Location: 
Arlington, VA
United States

Asset Forfeiture: Texas DA Seeks to Use Seized Funds to Defend Herself in Lawsuit Over Unlawful Seizure of Same Funds

The Texas district attorney accused of participating in an egregious asset forfeiture scheme in the East Texas town of Tenaha now wants to use the very cash seized to pay for her legal defense in a federal civil rights lawsuit filed by victims of the practice. The ACLU of Texas, which, along with the national ACLU, is representing the plaintiffs in the case, filed a brief last Friday with the Texas Attorney General's office seeking to block her from doing so.

Lynda Russell is the district attorney in Shelby County, where Tenaha is located. She is accused of participating in a scheme where Tenaha police pulled over mostly African-American motorists without cause, asked them if they were carrying cash, and if they were, threaten them with being immediately jailed for money laundering or other serious crimes unless they signed over their money to authorities.

Representing a number of victims, attorneys from the ACLU of Texas and the ACLU Racial Justice Project filed a civil lawsuit in federal court in June 2008. According to the suit, more than 140 people, almost all of whom were African-American, turned over their assets to police without cause and under duress between June 2006 and June 2008. If a federal judge agrees that assets were in fact illegally seized, they should be returned to their rightful owners, whose civil rights were violated.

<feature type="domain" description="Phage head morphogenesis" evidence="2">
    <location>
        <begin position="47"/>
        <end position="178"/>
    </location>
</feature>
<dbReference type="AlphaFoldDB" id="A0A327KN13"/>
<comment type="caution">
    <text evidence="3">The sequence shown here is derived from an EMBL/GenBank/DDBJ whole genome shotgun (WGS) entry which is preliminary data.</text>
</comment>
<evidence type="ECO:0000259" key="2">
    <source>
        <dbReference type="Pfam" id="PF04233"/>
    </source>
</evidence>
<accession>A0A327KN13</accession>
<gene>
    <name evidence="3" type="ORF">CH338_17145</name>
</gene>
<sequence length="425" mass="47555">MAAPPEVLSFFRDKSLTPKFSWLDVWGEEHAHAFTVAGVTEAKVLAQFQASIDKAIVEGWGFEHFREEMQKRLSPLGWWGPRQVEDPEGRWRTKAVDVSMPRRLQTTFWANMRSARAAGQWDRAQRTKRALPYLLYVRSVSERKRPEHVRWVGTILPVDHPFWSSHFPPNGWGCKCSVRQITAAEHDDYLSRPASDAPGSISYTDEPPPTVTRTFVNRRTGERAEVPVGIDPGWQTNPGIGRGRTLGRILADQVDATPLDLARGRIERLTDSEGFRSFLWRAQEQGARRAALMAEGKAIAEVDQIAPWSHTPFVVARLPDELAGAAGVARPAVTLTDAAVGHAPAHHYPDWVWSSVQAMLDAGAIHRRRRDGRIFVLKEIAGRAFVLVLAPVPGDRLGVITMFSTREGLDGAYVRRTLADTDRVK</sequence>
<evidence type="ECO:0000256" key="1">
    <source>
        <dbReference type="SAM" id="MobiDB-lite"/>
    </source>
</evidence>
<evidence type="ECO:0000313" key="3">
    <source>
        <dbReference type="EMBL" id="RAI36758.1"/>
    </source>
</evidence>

In one case, a mixed race couple, Jennifer Boatwright and Ronald Henderson, were stopped by a Tenaha police officer in April 2007. According to the lawsuit, they were stopped without cause, detained for some time without cause, and asked if they were carrying any cash. When they admitted they had slightly more than $6,000, a district attorney's investigator then seized it, threatening them with arrest for money laundering and the loss of their children if they refused to sign off. There was never any evidence they had committed a crime, and they were never charged with a crime.

The town mayor, the DA, the DA's investigator, the town marshal, and a town constable are all named in the lawsuit. While they claim to have acted legally under Texas asset forfeiture law, the lawsuit argues that "although they were taken under color of state law, their actions constitute abuse of authority." The suit argues that the racially discriminatory pattern of stops and searches violated both the Fourth Amendment proscription of warrantless searches and the Fourteenth Amendment's due process clause.

While either the county or the state would normally be expected to pony up for the DA's legal expenses for a lawsuit filed as a result of her performance of her duties, neither has done so. That's why Russell -- with a tin ear for irony -- requested that she be allowed to use the allegedly illegally seized money stolen from motorists. She has asked the state attorney general's office for an opinion on whether using the funds for her defense violates the state's asset forfeiture law.

"It would be completely inappropriate for the district attorney to use assets which are the very subject of litigation charging her with participating in allegedly illegal activity to defend herself against these charges," said Lisa Graybill, legal director at the ACLU of Texas. "Texas has a long history of having its law enforcement officials unconstitutionally target racial minorities in the flawed and failed war on drugs and it is of paramount importance that those officials be held accountable."

"The government must account for the misconduct of officials who operate in its name," said Vanita Gupta, staff attorney with the ACLU Racial Justice Program, who represented African-American residents of Tulia, TX in high-profile litigation challenging their wrongful convictions on drug charges. "The state of Texas has seen egregious examples of racial profiling that result from poor oversight of criminal justice officials."